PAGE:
Focus — Conflict causes us to be hyper-aware of ourselves. It strips away what doesn’t matter. Focus usually is shifted toward family, relationships, and work that truly matters. Which, leads to me to my next point.
Ambition — Naturally, when trying to overcome adversity, you have to become more ambitious. For example, if a baseball team is down by 4 points in the bottom of the 9th and the bases are loaded. The player at bat is under great pressure and conflict; but, because of that it, it naturally causes him to swing big. It doesn’t require as much effort for that batter to swing big than if his team was leading in the 4th inning.
Health — Think of the story of the person who is diagnosed with the terminally ill disease and they found out they have one year to live. All their life they have dreamed of creating the next great novel.. They then put pen to paper and create the novel that’s in been in their hearts over the years. Then Suddenly… The illness goes away. Conflict can sometimes get the root of our issues and bring healing.
Identity — We find out who we are. Conflict brings us back to our true selves. During the 14th century, the greatest works of art were produced in the countries suffering from the black plague and various wars. The countries who were at peace and not experiencing conflict didn’t produce great works of art. Why is this? The war and black plague ravaged countries knew who they were.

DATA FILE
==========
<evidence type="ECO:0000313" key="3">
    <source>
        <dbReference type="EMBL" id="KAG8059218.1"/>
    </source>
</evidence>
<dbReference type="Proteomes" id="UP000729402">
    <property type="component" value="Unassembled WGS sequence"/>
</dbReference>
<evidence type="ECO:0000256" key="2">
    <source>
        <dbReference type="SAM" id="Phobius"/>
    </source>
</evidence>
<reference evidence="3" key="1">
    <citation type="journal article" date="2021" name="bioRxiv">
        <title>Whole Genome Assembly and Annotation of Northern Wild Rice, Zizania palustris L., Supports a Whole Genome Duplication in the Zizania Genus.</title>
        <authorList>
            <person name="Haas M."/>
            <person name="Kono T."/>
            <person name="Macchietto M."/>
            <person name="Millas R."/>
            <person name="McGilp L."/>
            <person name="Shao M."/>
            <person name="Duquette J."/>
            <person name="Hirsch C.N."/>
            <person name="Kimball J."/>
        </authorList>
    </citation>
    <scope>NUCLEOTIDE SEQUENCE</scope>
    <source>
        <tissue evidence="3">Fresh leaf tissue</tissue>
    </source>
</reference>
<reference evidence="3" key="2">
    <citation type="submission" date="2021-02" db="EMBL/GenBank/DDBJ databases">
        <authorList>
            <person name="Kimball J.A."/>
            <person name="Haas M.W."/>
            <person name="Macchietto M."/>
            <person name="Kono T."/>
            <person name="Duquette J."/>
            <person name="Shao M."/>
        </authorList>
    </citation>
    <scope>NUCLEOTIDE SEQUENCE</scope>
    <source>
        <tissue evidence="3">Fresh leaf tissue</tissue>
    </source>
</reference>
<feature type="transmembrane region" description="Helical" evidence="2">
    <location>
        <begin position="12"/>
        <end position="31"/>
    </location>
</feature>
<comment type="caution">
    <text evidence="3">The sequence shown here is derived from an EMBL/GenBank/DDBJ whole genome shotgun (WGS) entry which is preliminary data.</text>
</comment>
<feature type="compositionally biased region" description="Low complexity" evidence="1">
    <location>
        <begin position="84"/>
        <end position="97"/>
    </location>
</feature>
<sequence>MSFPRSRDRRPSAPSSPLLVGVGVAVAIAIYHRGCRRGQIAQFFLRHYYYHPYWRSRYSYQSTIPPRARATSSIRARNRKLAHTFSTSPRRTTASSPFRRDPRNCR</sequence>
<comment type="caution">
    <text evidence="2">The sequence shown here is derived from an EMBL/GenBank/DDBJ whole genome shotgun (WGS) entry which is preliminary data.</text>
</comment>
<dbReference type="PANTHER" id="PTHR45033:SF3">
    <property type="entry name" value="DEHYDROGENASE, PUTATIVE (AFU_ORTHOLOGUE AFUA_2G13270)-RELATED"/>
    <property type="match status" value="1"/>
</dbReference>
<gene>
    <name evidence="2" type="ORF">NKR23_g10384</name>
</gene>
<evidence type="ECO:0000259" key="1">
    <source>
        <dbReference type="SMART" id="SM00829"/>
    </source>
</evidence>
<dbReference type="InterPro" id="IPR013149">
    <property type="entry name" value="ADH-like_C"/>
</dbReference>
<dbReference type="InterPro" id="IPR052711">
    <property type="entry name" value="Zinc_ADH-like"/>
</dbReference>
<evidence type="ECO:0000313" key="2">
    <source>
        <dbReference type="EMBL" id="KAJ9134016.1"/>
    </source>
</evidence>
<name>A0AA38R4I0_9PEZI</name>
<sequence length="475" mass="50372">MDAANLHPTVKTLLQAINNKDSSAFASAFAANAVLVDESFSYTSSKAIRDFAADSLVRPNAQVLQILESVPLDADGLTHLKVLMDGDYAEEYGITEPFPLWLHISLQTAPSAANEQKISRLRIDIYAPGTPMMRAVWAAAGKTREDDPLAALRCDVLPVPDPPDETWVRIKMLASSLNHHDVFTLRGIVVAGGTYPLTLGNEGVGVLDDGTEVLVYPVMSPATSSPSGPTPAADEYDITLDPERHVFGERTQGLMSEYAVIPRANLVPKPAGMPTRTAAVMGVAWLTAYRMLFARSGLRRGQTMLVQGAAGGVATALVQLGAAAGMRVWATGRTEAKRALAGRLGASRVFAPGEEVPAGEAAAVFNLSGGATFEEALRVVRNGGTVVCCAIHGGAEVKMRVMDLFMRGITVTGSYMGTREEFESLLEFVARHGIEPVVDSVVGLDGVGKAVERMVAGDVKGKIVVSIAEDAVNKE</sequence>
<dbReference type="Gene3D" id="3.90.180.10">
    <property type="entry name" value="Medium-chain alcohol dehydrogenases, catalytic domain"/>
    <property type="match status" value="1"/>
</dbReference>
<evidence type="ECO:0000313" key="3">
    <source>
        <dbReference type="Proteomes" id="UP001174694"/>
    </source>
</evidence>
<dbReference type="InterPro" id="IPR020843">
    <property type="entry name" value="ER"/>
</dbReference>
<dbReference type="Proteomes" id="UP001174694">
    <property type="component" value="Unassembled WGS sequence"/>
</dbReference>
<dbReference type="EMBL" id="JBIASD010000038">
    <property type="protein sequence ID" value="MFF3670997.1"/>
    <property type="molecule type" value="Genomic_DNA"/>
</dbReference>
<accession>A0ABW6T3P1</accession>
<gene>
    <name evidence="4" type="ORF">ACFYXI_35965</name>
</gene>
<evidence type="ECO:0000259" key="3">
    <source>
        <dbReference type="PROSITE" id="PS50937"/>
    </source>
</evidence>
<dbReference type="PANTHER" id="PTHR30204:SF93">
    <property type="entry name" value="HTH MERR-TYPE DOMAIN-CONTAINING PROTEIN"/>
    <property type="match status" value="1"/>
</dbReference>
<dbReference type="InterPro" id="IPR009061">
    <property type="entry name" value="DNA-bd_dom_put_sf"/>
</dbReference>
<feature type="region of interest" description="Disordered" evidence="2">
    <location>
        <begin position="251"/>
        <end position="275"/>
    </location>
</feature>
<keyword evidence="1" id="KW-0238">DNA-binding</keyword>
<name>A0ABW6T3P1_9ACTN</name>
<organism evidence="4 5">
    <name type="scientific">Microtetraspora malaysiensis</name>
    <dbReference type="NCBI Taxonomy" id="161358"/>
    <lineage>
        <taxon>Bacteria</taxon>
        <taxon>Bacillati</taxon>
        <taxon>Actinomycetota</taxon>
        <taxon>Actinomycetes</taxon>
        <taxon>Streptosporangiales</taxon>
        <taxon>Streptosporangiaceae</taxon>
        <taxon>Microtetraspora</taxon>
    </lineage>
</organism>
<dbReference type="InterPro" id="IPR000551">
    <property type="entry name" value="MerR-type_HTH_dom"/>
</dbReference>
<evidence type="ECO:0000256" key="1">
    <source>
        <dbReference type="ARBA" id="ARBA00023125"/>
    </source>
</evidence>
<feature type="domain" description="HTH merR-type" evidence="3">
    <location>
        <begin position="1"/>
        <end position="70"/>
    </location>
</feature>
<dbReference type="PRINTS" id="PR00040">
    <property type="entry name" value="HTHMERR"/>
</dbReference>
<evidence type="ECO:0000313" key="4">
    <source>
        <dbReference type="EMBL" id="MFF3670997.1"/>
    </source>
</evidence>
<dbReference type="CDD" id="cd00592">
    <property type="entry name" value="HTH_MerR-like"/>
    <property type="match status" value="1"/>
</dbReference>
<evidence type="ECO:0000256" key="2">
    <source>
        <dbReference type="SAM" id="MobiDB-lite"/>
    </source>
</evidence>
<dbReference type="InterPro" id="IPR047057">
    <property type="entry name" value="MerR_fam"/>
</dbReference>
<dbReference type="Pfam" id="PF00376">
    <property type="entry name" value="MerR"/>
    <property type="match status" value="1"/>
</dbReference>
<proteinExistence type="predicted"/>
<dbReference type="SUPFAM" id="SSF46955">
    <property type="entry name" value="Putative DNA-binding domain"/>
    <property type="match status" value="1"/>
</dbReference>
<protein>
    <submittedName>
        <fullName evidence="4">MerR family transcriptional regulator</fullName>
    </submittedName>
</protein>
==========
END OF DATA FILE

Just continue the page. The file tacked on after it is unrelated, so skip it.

I’m on a big kick watching ESPN 30 for 30 documentaries and I love a good underdog story. I made an interesting observation while watching “Chasing Tyson“. Tyson, during the 80’s and 90’s, went on an absolute terror. During that time he was the biggest sports star in the world and everyone’s eyes were on him. In his prime, he faced a no-name Buster Douglas in Japan. The Vegas odds keepers had Tyson at 42-1. Conflict, however, had a different idea.
Two days prior to the fight Buster Douglas’ mom passed away. I can’t imagine that…
During the fight, in the last 10 seconds of the 8th round, Tyson, who had been backed onto the ropes, connected with a huge, right uppercut that sent Douglas to the canvas for the count. Douglas got back up to his feet with 9 seconds remaining on the 10 count. Buster Douglas is the only fighter to ever get knocked down by Tyson and to get back up to his feet. Impressive.
Buster Douglas went on to win the fight after being counted out by nearly everyone, his mother passing away, and being knocked down by Iron Mike Tyson, the baddest man on the planet. I like to think had Douglas not been knocked down, Tyson would have gone on to win the fight. Thanks to conflict, Douglas won the fight.
You can watch the fight here. At the 50 second mark, Douglas gets knocked down and the 7:08 mark is where Tyson gets KO’d.
The next time conflict enters your life, embrace it and use it to your advantage to put out amazing creative.